News

Jim Chapman inducted as a Fellow in the Virginia Law Foundation

Posted on February 3, 2016

CWM is proud to announce that Jim Chapman has been inducted as a Fellow in the Virginia Law Foundation, the philanthropic arm of the Virginia bar.Each year the Foundation selects  a group of top lawyers and retired judges for their integrity, character, and legal excellence. With his induction in 2016, Jim joins three other CWM attorneys, Guilford Ware, Howard Martin and Tim Coyle, and continues a path for CWM that started more than 30 years ago with Frank Crenshaw. Jim heads the firm’s litigation section and chaired its Admiralty & Maritime Law practice group for more than a decade.…

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EDVA Judge dismisses case against parent company after finding parent was not “Alter Ego” of Virginia subsidiary

Posted on January 28, 2016
Posted in Cases, Updates

Piercing corporate structures remains tough in Virginia, even if only to show jurisdiction. In a discrimination case brought by an employee of a Virginia-based subsidiary against his employer, its controlling mid-level subsidiary, and the Indiana parent company of both, Judge Conrad of the Western District of Virginia granted the parent company’s motion to dismiss for lack of personal jurisdiction, finding that (1) the nonresident parent had no direct contacts with Virginia and (2) the jurisdictional contacts of the subsidiaries could not be imputed to the parent. Bennett v. OmniSource Corp., No. 7:14-cv-309 (W.D. Va. Nov. 4, 2015). The Court specifically found that plaintiff failed to satisfy the standard in the Fourth Circuit to show that either the lower-level or mid-level subsidiary was the parent’s “alter ego.” Plaintiff, a sorter in a metal processing facility, did not offer any evidence to rebut affidavits from the parent company indicating that it has no direct contacts with Virginia. Instead, plaintiff argued that the mid-level subsidiary’s contacts with Virginia could be imputed to the parent because the companies share corporate officers and work facilities in Indiana, and because the parent provided guarantees to certain vendors. Under Virginia case law, the Court found such evidence insufficient to show that the parent exercised extraordinary control over the subsidiary, or that the parent was a separate entity in name only. The lesson? Proving alter ego status is fact intensive in Virginia, and merely sharing corporate officers and work facilities may not be enough without other indicators of control.…

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Virginia Federal court allows jury in trademark case even where demand came 5 months too late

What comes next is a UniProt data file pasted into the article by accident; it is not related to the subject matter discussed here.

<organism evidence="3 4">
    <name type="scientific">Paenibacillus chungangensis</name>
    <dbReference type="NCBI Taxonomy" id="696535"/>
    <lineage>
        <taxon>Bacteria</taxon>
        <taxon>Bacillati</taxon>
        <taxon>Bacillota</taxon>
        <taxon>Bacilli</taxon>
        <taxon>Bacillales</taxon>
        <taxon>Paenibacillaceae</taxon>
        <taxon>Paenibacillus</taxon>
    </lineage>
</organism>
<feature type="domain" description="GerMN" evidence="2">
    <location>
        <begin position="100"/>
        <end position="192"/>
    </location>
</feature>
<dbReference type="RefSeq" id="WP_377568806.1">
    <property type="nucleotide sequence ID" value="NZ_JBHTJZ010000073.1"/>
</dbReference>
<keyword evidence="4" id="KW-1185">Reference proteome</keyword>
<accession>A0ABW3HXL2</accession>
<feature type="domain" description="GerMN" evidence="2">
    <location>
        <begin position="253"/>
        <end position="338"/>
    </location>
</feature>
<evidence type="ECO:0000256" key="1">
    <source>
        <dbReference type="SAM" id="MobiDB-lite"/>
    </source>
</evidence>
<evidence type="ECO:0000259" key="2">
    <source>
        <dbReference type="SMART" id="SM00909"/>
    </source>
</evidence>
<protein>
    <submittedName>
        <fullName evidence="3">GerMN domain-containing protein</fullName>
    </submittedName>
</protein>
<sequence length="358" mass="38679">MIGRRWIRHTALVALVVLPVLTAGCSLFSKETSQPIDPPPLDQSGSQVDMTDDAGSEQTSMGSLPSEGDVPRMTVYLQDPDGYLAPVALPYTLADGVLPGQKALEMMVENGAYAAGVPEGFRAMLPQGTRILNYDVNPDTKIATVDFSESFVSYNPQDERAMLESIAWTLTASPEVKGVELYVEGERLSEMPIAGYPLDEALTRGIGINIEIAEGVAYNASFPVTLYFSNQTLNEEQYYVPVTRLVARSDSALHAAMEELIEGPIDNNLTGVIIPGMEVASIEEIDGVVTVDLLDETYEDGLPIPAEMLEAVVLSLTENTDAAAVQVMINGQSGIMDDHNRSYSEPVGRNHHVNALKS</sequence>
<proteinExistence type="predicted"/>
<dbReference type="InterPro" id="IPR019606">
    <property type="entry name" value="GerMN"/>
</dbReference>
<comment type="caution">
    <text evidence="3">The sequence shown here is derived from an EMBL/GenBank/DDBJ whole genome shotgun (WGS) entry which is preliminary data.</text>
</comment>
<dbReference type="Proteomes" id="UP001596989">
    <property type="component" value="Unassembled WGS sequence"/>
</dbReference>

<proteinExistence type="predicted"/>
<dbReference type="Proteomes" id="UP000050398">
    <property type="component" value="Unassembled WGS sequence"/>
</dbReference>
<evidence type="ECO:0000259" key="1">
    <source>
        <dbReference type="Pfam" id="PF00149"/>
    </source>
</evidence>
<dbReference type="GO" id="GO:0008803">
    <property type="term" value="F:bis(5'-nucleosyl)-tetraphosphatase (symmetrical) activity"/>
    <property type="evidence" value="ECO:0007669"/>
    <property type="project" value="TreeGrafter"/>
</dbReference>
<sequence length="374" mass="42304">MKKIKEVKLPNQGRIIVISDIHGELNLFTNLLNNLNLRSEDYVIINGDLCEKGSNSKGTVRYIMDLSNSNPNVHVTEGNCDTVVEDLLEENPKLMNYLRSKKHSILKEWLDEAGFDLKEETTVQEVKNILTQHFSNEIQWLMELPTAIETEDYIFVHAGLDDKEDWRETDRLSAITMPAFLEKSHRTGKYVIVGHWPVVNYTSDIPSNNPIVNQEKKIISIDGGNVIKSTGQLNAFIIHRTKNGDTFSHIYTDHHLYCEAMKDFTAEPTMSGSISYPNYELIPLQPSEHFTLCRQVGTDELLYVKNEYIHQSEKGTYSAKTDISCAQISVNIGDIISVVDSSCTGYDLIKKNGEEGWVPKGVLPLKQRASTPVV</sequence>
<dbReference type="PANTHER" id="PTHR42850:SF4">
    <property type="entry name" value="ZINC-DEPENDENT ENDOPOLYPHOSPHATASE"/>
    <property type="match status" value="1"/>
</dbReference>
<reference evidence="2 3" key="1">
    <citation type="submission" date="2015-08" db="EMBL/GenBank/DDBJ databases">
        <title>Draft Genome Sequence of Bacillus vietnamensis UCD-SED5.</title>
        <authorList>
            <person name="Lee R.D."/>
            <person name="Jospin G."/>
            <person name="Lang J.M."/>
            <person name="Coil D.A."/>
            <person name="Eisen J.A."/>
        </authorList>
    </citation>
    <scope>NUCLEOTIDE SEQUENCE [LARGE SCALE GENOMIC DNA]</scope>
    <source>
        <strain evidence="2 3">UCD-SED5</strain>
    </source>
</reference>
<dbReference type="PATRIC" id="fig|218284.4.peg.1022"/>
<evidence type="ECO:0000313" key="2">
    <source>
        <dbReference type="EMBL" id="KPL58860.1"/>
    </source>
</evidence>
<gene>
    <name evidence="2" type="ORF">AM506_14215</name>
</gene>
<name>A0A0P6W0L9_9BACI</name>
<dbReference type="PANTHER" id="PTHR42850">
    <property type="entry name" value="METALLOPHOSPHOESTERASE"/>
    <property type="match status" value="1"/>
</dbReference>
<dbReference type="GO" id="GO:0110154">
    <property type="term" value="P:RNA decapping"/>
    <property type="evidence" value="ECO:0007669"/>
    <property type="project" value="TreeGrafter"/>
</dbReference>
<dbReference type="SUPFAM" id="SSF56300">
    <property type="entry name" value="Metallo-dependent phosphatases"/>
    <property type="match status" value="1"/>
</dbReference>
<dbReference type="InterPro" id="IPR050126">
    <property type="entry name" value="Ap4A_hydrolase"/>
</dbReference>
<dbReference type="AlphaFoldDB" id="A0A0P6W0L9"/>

Posted on January 28, 2016
Posted in Updates

In a Lanham Act case involving pharmaceutical products, Judge Conrad of the Western District of Virginia granted plaintiff’s motion for a jury trial, even though it was made only four months before trial and outside the time prescribed by Rule 38. In Concordia Pharm. Inc. v. Method Pharm. LLC, No. 3:14-cv-16 (W.D. Va. Nov. 4, 2015), exercising discretion under Rule 39(b), the Court found that the Fourth Circuit’s four-factor test had been met: the issues were not so complex that a jury would be incapable of understanding them; granting the motion would not significantly prejudice the defendants; the timing of the motion did not warrant denial since there were still seven weeks to conduct discovery and defendants failed to show how trial preparation would be effected; and a jury trial would not burden the Court’s docket substantially more than a bench trial. The lesson? The standard for granting a party’s untimely jury demand is relatively low in the Fourth Circuit, despite the explicit waiver language in Rule 38.…

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Disappointed that PTAB declined inter partes patent review? Tough, EDVA Judge rules

Posted on January 28, 2016
Posted in Updates

The Patent and Trademark Board’s decision on whether to grant inter partes review cannot be challenged in court. In Medtronic, Inc. v. Lee, 1:15-cv-946 (E.D. Va. Jan. 21, 2016), after the PTAB terminated an inter partes review seeking to determine the validity of two patents, the petitioner appealed the decision to federal court. But Judge Lee of the Eastern District of Virginia granted defendant’s motion to dismiss, holding that the court lacked subject-matter jurisdiction to hear the appeal because § 314 of the America Invents Act (AIA) precludes judicial review. The case began with a patent infringement suit against Cardiocom, LLC, which prompted Cardiocom to file a petition for an inter partes review. Medtronic acquired Cardiocom while the petition was pending, and after the PTAB declined to grant Cardiocom’s petition, Medtronic filed its own petition to review the very same patents. The PTAB initially granted Medtronic’s petition, but after further discovery and briefing, determined that Cardiocom should have been named as a real party in interest in Medtronic’s petition and terminated the inter partes review proceedings. Medtronic challenged the PTAB’s decision in federal court under the Administrative Procedure Act, claiming that 5 U.S.C. § 704 allows judicial review of an agency action when no other adequate remedy exists. But the district court held that, while the AIA evinces a strong presumption of judicial reviewability, that presumption is rebutted when a statutory provision explicitly precludes such review. Here, § 314 of the AIA expressly provides that the PTAB’s decision whether to institute inter partes review “shall be final and nonappealable.” The district court further held that it makes no differences whether the PTAB makes its decision at the outset of a request for inter partes review or, as in this case, after previously instituting review proceedings. The lesson? While the AIA allows appeals of final decisions on the merits by the PTAB, it bars review of PTAB determinations at the decision-to-institute stage.…